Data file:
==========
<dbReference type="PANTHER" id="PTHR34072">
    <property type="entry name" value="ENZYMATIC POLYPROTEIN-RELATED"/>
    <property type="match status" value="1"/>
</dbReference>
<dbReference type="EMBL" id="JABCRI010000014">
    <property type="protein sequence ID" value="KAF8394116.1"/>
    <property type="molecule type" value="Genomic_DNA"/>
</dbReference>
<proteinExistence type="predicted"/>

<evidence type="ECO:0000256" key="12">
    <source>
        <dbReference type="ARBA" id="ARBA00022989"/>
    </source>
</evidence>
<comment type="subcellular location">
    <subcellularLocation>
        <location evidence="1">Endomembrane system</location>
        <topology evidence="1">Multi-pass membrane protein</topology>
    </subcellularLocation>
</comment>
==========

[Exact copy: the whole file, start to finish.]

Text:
<dbReference type="PANTHER" id="PTHR34072">
    <property type="entry name" value="ENZYMATIC POLYPROTEIN-RELATED"/>
    <property type="match status" value="1"/>
</dbReference>
<dbReference type="EMBL" id="JABCRI010000014">
    <property type="protein sequence ID" value="KAF8394116.1"/>
    <property type="molecule type" value="Genomic_DNA"/>
</dbReference>
<proteinExistence type="predicted"/>

<evidence type="ECO:0000256" key="12">
    <source>
        <dbReference type="ARBA" id="ARBA00022989"/>
    </source>
</evidence>
<comment type="subcellular location">
    <subcellularLocation>
        <location evidence="1">Endomembrane system</location>
        <topology evidence="1">Multi-pass membrane protein</topology>
    </subcellularLocation>
</comment>